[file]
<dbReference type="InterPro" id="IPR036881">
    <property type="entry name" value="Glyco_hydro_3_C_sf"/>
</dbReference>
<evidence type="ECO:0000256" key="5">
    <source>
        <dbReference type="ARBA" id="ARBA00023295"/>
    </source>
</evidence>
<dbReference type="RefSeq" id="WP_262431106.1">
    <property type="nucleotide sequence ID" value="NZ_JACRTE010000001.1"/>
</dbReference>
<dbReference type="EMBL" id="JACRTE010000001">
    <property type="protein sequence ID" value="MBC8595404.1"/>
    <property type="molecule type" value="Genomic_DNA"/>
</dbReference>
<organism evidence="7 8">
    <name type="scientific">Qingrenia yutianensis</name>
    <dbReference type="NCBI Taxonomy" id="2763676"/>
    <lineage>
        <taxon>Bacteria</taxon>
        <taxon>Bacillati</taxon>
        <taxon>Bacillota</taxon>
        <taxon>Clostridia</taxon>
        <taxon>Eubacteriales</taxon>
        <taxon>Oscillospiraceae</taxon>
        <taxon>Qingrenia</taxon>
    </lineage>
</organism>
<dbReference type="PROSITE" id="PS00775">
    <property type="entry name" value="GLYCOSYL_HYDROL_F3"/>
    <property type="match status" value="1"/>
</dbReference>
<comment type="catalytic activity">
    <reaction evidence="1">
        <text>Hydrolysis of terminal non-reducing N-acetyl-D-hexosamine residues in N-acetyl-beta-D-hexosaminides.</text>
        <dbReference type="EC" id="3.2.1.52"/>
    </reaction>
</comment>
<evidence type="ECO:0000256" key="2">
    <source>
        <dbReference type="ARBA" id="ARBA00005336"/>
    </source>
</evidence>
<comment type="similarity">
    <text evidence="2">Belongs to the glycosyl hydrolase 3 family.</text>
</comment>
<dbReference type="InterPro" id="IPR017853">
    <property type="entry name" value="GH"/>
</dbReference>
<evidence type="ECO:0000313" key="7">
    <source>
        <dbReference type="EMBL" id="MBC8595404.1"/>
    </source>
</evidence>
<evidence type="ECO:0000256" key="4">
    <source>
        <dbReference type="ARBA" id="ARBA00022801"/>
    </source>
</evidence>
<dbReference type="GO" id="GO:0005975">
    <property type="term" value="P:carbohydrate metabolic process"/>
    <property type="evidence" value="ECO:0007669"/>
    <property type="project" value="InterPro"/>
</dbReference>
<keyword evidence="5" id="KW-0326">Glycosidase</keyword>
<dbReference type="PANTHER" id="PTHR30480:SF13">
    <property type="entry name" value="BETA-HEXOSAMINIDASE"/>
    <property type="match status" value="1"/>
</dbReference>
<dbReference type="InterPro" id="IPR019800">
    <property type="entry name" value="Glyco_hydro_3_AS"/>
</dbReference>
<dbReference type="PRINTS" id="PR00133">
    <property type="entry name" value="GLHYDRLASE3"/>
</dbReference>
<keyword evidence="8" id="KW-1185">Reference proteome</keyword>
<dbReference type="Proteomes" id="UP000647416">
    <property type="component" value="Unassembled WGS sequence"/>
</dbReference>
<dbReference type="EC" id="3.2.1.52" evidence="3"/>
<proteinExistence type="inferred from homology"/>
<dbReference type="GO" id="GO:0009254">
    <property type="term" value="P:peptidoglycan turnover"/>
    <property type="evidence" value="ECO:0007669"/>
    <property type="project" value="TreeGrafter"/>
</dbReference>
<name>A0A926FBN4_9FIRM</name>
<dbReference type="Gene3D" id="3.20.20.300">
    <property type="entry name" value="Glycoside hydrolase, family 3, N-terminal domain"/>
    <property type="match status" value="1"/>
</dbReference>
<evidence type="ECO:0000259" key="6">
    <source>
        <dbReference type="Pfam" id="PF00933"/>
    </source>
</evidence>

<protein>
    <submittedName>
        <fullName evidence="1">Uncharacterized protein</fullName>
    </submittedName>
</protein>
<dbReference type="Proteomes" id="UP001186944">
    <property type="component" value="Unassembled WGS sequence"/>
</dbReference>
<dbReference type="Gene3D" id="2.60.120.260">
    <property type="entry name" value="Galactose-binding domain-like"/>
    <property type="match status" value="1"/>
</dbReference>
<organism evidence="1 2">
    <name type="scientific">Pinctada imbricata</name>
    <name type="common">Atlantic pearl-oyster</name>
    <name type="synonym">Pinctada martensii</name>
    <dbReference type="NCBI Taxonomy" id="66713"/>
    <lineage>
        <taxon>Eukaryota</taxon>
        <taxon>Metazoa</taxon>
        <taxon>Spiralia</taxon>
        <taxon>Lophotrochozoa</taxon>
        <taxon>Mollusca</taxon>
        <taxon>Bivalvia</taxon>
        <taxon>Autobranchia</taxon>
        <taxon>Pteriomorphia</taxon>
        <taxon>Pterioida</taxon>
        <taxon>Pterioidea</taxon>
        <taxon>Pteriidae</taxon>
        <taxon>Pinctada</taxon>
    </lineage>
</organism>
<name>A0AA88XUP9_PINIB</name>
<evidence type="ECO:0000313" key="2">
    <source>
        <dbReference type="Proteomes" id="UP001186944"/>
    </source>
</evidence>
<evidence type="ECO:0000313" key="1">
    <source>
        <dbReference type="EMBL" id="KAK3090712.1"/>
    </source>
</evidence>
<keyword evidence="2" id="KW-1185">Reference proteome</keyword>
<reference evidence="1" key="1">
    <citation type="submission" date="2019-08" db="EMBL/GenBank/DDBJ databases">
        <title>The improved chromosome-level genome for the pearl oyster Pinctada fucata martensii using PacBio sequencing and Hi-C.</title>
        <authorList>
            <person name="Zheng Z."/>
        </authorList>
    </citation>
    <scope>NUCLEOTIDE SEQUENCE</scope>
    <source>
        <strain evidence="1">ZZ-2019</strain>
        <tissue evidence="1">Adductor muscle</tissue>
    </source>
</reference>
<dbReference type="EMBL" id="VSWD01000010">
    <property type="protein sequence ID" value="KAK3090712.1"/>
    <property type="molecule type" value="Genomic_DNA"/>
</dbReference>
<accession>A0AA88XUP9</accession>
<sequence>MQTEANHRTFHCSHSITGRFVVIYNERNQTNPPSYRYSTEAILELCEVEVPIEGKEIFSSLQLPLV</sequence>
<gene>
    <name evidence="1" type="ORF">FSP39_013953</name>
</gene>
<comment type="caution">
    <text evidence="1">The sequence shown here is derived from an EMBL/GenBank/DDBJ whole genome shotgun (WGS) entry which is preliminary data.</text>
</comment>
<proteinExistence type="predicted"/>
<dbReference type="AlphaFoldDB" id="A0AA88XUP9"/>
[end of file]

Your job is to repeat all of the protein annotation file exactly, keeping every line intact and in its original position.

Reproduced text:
<dbReference type="InterPro" id="IPR036881">
    <property type="entry name" value="Glyco_hydro_3_C_sf"/>
</dbReference>
<evidence type="ECO:0000256" key="5">
    <source>
        <dbReference type="ARBA" id="ARBA00023295"/>
    </source>
</evidence>
<dbReference type="RefSeq" id="WP_262431106.1">
    <property type="nucleotide sequence ID" value="NZ_JACRTE010000001.1"/>
</dbReference>
<dbReference type="EMBL" id="JACRTE010000001">
    <property type="protein sequence ID" value="MBC8595404.1"/>
    <property type="molecule type" value="Genomic_DNA"/>
</dbReference>
<organism evidence="7 8">
    <name type="scientific">Qingrenia yutianensis</name>
    <dbReference type="NCBI Taxonomy" id="2763676"/>
    <lineage>
        <taxon>Bacteria</taxon>
        <taxon>Bacillati</taxon>
        <taxon>Bacillota</taxon>
        <taxon>Clostridia</taxon>
        <taxon>Eubacteriales</taxon>
        <taxon>Oscillospiraceae</taxon>
        <taxon>Qingrenia</taxon>
    </lineage>
</organism>
<dbReference type="PROSITE" id="PS00775">
    <property type="entry name" value="GLYCOSYL_HYDROL_F3"/>
    <property type="match status" value="1"/>
</dbReference>
<comment type="catalytic activity">
    <reaction evidence="1">
        <text>Hydrolysis of terminal non-reducing N-acetyl-D-hexosamine residues in N-acetyl-beta-D-hexosaminides.</text>
        <dbReference type="EC" id="3.2.1.52"/>
    </reaction>
</comment>
<evidence type="ECO:0000256" key="2">
    <source>
        <dbReference type="ARBA" id="ARBA00005336"/>
    </source>
</evidence>
<comment type="similarity">
    <text evidence="2">Belongs to the glycosyl hydrolase 3 family.</text>
</comment>
<dbReference type="InterPro" id="IPR017853">
    <property type="entry name" value="GH"/>
</dbReference>
<evidence type="ECO:0000313" key="7">
    <source>
        <dbReference type="EMBL" id="MBC8595404.1"/>
    </source>
</evidence>
<evidence type="ECO:0000256" key="4">
    <source>
        <dbReference type="ARBA" id="ARBA00022801"/>
    </source>
</evidence>
<dbReference type="GO" id="GO:0005975">
    <property type="term" value="P:carbohydrate metabolic process"/>
    <property type="evidence" value="ECO:0007669"/>
    <property type="project" value="InterPro"/>
</dbReference>
<keyword evidence="5" id="KW-0326">Glycosidase</keyword>
<dbReference type="PANTHER" id="PTHR30480:SF13">
    <property type="entry name" value="BETA-HEXOSAMINIDASE"/>
    <property type="match status" value="1"/>
</dbReference>
<dbReference type="InterPro" id="IPR019800">
    <property type="entry name" value="Glyco_hydro_3_AS"/>
</dbReference>
<dbReference type="PRINTS" id="PR00133">
    <property type="entry name" value="GLHYDRLASE3"/>
</dbReference>
<keyword evidence="8" id="KW-1185">Reference proteome</keyword>
<dbReference type="Proteomes" id="UP000647416">
    <property type="component" value="Unassembled WGS sequence"/>
</dbReference>
<dbReference type="EC" id="3.2.1.52" evidence="3"/>
<proteinExistence type="inferred from homology"/>
<dbReference type="GO" id="GO:0009254">
    <property type="term" value="P:peptidoglycan turnover"/>
    <property type="evidence" value="ECO:0007669"/>
    <property type="project" value="TreeGrafter"/>
</dbReference>
<name>A0A926FBN4_9FIRM</name>
<dbReference type="Gene3D" id="3.20.20.300">
    <property type="entry name" value="Glycoside hydrolase, family 3, N-terminal domain"/>
    <property type="match status" value="1"/>
</dbReference>
<evidence type="ECO:0000259" key="6">
    <source>
        <dbReference type="Pfam" id="PF00933"/>
    </source>
</evidence>

<protein>
    <submittedName>
        <fullName evidence="1">Uncharacterized protein</fullName>
    </submittedName>
</protein>
<dbReference type="Proteomes" id="UP001186944">
    <property type="component" value="Unassembled WGS sequence"/>
</dbReference>
<dbReference type="Gene3D" id="2.60.120.260">
    <property type="entry name" value="Galactose-binding domain-like"/>
    <property type="match status" value="1"/>
</dbReference>
<organism evidence="1 2">
    <name type="scientific">Pinctada imbricata</name>
    <name type="common">Atlantic pearl-oyster</name>
    <name type="synonym">Pinctada martensii</name>
    <dbReference type="NCBI Taxonomy" id="66713"/>
    <lineage>
        <taxon>Eukaryota</taxon>
        <taxon>Metazoa</taxon>
        <taxon>Spiralia</taxon>
        <taxon>Lophotrochozoa</taxon>
        <taxon>Mollusca</taxon>
        <taxon>Bivalvia</taxon>
        <taxon>Autobranchia</taxon>
        <taxon>Pteriomorphia</taxon>
        <taxon>Pterioida</taxon>
        <taxon>Pterioidea</taxon>
        <taxon>Pteriidae</taxon>
        <taxon>Pinctada</taxon>
    </lineage>
</organism>
<name>A0AA88XUP9_PINIB</name>
<evidence type="ECO:0000313" key="2">
    <source>
        <dbReference type="Proteomes" id="UP001186944"/>
    </source>
</evidence>
<evidence type="ECO:0000313" key="1">
    <source>
        <dbReference type="EMBL" id="KAK3090712.1"/>
    </source>
</evidence>
<keyword evidence="2" id="KW-1185">Reference proteome</keyword>
<reference evidence="1" key="1">
    <citation type="submission" date="2019-08" db="EMBL/GenBank/DDBJ databases">
        <title>The improved chromosome-level genome for the pearl oyster Pinctada fucata martensii using PacBio sequencing and Hi-C.</title>
        <authorList>
            <person name="Zheng Z."/>
        </authorList>
    </citation>
    <scope>NUCLEOTIDE SEQUENCE</scope>
    <source>
        <strain evidence="1">ZZ-2019</strain>
        <tissue evidence="1">Adductor muscle</tissue>
    </source>
</reference>
<dbReference type="EMBL" id="VSWD01000010">
    <property type="protein sequence ID" value="KAK3090712.1"/>
    <property type="molecule type" value="Genomic_DNA"/>
</dbReference>
<accession>A0AA88XUP9</accession>
<sequence>MQTEANHRTFHCSHSITGRFVVIYNERNQTNPPSYRYSTEAILELCEVEVPIEGKEIFSSLQLPLV</sequence>
<gene>
    <name evidence="1" type="ORF">FSP39_013953</name>
</gene>
<comment type="caution">
    <text evidence="1">The sequence shown here is derived from an EMBL/GenBank/DDBJ whole genome shotgun (WGS) entry which is preliminary data.</text>
</comment>
<proteinExistence type="predicted"/>
<dbReference type="AlphaFoldDB" id="A0AA88XUP9"/>